The Zookeeper's Wife
Has many lovely and moving moments but fails to capture the many layers of this unique story, relying instead on plainly-stated metaphors.
In the 1831 introduction to "Frankenstein," Mary Shelley described the genesis of her classic story. During an evening with her husband Percy Shelley, Lord Byron, and another guest, they got the idea to entertain one another by writing ghost stories. Mary Shelley couldn't come up with anything and went to bed, still thinking, and then became possessed by an image of a man lying on a table and slowly coming to life. Shelley recalled that she bolted awake, thinking, "I have found it! What terrified me will terrify others; and I need only describe the spectre which had haunted my midnight pillow.”
Director Guillermo del Toro has a similar belief that the images crowding his brain can come to life. He creates intricate worlds, overwhelming viewers with detail and drowning them with symbolism. The fact that most of what is onscreen is physical, rather than computer-generated, helps. "Crimson Peak's" atmosphere crackles with sexual passion and dark secrets. There are a couple of monsters (supernatural and human), but the gigantic emotions are the most terrifying thing onscreen. Del Toro's films can take Grand Opera emotion. In Victorian-era England, the Lyceum Theatre awed audiences with revolutionary stage effects designed to bring the horror of "Macbeth" (for example) to the audience in visceral new ways. Del Toro's style would have fit in with that. He has placed himself in a long tradition and he deserves to be there.
American heiress Edith Cushing (Mia Wasikowska), the heroine of "Crimson Peak," saw the ghost of her dead mother when she was a child, the shadow of its long fingers creeping along the wall (a steal from "Nosferatu"). As a young woman, living with her supportive father (a wonderful Jim Beaver), she prefers books to beaus, and is busy writing a ghost story ("Ghosts are a metaphor for the past," she states). When silly women sneer, "Jane Austen died a spinster," Edith replies coolly, "I'd rather be Mary Shelley and die a widow." Edith's bookish isolation vanishes when the mysterious British brother and sister Thomas and Lucille Sharp (Tom Hiddleston and Jessica Chastain) arrive in town. The two have fancy English titles, but are penniless, begging for financial backing for one of Thomas' inventions. Thomas pursues Edith with burning sensitive eyes, all under his sister's watchful glare, and Edith falls hard. An optometrist named Alan McMichael (Charlie Hunnam, who was so sensitive and heroic in Del Toro's "Pacific Rim") is also interested in Edith, but cedes ground to Thomas, albeit with misgivings. Thomas marries Edith, and he, Edith and Lucille go back to England to the family estate, Allerdale Hall.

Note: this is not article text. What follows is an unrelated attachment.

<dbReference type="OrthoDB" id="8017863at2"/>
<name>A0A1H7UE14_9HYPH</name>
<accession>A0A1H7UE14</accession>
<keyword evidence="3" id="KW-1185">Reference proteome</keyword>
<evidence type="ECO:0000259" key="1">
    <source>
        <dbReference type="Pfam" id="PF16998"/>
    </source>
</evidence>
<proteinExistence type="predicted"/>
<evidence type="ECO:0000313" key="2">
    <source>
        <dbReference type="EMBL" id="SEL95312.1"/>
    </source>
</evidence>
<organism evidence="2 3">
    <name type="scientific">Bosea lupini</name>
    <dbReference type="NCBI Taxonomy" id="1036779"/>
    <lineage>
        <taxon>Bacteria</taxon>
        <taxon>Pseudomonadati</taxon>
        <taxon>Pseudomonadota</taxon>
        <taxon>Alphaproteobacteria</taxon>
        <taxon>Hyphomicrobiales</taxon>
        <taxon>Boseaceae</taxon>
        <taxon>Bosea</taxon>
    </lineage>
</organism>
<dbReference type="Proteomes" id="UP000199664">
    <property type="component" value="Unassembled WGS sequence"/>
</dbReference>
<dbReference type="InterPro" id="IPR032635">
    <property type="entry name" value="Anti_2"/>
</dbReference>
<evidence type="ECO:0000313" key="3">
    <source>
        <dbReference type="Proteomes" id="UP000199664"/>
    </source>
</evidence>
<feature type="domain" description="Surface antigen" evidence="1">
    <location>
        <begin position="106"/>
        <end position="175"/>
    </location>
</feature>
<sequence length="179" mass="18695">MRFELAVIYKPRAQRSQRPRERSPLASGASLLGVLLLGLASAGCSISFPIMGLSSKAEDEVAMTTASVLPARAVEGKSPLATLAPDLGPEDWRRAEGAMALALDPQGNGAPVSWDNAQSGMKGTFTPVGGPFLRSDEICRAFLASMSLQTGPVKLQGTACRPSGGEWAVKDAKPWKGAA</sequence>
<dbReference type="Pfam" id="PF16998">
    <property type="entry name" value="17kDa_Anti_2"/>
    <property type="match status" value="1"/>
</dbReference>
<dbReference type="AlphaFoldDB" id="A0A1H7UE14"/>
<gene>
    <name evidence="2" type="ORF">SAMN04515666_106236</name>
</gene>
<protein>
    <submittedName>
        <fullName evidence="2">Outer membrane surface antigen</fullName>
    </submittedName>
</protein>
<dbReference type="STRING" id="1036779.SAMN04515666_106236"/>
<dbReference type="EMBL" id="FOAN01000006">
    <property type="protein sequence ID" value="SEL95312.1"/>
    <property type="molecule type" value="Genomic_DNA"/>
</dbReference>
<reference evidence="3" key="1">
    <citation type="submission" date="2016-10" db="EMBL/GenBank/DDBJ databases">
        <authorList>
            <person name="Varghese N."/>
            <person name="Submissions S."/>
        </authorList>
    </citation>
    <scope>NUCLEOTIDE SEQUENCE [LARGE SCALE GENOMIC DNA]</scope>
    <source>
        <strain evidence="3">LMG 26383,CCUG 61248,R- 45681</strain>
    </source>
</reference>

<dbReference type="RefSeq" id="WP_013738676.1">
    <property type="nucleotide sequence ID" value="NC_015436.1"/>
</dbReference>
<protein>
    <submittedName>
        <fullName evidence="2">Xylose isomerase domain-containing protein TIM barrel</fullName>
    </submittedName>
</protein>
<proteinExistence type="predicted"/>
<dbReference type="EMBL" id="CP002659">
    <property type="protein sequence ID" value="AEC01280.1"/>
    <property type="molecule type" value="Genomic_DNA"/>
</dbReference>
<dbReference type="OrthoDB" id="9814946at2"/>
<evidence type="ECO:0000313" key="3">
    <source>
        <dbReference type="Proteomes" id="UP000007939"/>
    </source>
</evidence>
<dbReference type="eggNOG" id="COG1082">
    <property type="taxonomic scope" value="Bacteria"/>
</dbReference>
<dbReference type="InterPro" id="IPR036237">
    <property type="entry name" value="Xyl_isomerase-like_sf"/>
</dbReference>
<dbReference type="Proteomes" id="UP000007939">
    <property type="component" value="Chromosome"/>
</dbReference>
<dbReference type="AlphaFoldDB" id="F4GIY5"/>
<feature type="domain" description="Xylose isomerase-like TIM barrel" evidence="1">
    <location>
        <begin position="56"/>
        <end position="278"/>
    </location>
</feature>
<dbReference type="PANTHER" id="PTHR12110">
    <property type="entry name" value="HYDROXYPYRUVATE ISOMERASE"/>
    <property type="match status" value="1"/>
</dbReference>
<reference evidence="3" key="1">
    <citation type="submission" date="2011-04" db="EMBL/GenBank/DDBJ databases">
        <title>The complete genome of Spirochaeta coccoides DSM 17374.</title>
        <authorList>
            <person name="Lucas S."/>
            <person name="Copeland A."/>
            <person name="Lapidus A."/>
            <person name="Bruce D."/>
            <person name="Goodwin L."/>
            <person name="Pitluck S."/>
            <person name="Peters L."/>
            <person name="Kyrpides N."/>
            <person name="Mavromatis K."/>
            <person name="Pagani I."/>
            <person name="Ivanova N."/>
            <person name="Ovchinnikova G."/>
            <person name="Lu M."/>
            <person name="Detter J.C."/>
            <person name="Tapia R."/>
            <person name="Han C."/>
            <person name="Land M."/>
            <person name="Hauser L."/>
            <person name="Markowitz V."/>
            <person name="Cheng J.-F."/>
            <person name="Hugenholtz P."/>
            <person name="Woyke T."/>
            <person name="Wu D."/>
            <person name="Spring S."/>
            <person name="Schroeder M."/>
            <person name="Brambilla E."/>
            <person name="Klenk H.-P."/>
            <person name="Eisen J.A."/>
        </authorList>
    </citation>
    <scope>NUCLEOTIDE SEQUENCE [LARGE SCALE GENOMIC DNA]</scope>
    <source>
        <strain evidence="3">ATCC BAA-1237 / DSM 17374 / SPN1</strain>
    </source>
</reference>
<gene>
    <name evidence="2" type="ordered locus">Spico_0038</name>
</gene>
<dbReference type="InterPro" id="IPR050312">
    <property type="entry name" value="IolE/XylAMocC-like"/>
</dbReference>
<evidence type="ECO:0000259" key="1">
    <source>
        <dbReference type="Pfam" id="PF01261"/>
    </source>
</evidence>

Allerdale Hall is when the movie really begins, but those preliminary sections, the immersion into Edith's world, are equally important. America is shown as a land of garden parties, flickering gas lamps, intellectual pursuits, family life. The colors are autumnal, mustards and oranges. Lucille slashes through that mellow golden landscape in fiery-crimson dresses or heavy all-black gowns. It's often raining, creating underwater-wavery shadows on the walls. But it's a civilized world with recognized rules. Allerdale Hall, on the other hand, is a black turreted ruin of a mansion standing in the middle of empty fields. Red clay oozes up through the rotting floorboards, coating the walls of the basement. The hall inside the main entrance reaches up three stories, and because of the roof's deterioration the hall is always filled with outside weather: falling leaves or snow. Allerdale Hall is a masterpiece of design (Thomas E. Sanders was the production designer) but also of conception. The house creaks, moans, shifts. And always, always that red clay, threatening to engulf them all.